In the wake of rapid technological advancements and looming regulatory challenges, large players of the British financial industry turn to innovation as a tool to preserve the margins high and keep the customers satisfied. However, the extent to which the multinational giants commit to letting their new offerings cannibalize their traditional businesses varies dramatically.
To begin with, there are companies embracing innovation in its entirety. A good example for this is Standard Life Aberdeen, which has recently sold its two-centuries old insurance business to finance its digitalisation strategy. A more conservative approach is to keep the traditional business running as usual, while committing to the innovation by either creating an in-house division aimed at establishing the automated advisory or performing innovation through acquisition of start-ups and their networks. Legal and General Investment Management (LGIM) and Aviva Investors have apparently chosen to adopt these approaches. Some other players, such as Lloyds Banking Group, prefer to abstain from committing to establishment of robotic investments services, as such an innovation may imply too much uncertainty. However, what is the best strategy to choose on the quest for long-term value creation?
Let us briefly digress to the notion of ambidexterity, which serves well in explaining such an ambiguous take on transforming the business. In recent innovation management research, the ambidexterity concept is defined as being able to effectively manage today’s business, while still preserving an ability to adequately respond to changing demands of tomorrow. The research consensus on managing ambidexterity seems to be as follows: create a new division dedicated to innovation activity, align it with the executive board agenda and company strategy, allow the traditional business to run as usual, while keeping an eye on how the innovative branch takes off. If it gradually becomes more successful than the older branch, it is time to let the older business make way for its innovative substitute. The reverse process may also take place. The logic behind the process is clear: going all-in with innovation may indeed pose a risk of trying to leverage a fad, while not pursuing innovative activities could jeopardise the company’s competitiveness. It seems like LGIM and Aviva Investors tend to innovate “by the book”, but with different levels of commitment: while LGIM establishes a robo-arm by itself, Aviva Investors bought in a successfully taking off start-up Wealthify.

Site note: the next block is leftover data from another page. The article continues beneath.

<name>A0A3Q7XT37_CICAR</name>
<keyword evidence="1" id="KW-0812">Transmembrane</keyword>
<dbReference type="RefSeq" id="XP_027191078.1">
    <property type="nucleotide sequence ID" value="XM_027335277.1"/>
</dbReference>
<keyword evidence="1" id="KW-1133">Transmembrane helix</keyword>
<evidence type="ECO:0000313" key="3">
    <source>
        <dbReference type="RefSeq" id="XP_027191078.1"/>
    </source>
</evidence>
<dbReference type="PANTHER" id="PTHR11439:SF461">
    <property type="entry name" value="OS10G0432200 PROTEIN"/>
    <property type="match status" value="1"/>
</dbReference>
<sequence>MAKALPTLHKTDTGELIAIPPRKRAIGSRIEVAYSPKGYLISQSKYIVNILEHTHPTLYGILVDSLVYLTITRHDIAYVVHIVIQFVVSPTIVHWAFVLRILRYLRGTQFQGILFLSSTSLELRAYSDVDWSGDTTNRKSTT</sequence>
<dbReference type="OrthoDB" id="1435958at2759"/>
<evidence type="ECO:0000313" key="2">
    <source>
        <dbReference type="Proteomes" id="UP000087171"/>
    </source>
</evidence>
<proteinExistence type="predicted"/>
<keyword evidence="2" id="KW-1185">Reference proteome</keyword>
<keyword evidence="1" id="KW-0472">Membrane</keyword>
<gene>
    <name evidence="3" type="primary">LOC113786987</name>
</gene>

There is, of course, no one-fits-all solution to innovation within the wealth management industry. These decisions are always the result of companies’ culture, history and competitive positioning. The going all-in on innovation strategy of Standard Life Aberdeen may be an attempt to create a new vision of a digitalisation pioneer for a recently merged giant. Currently prosperous companies may be more reluctant to give up on something that seems to work well enough for something new and uncertain. In contrast, the firms affected by unfavourable circumstances may be more driven to seek for a new way of doing business. Since the innovation is often a costly matter, the picture of these motivation mechanisms is getting even more blurred: although willing to innovate, a struggling company may not be able to afford it.
However, it is important to remember that prioritising the demands of large customers over making a bet on innovation often entails a gruesome cost. The cases of once-prospering HMV and the floppy discs industry will forever serve as a reminder of how easy a combination of conservatism and accelerating technical progress may take down a leader or even destroy the whole industry. Therefore, it may be a good idea to follow the example of the industry leaders and consider “going robo” at least to some extent.
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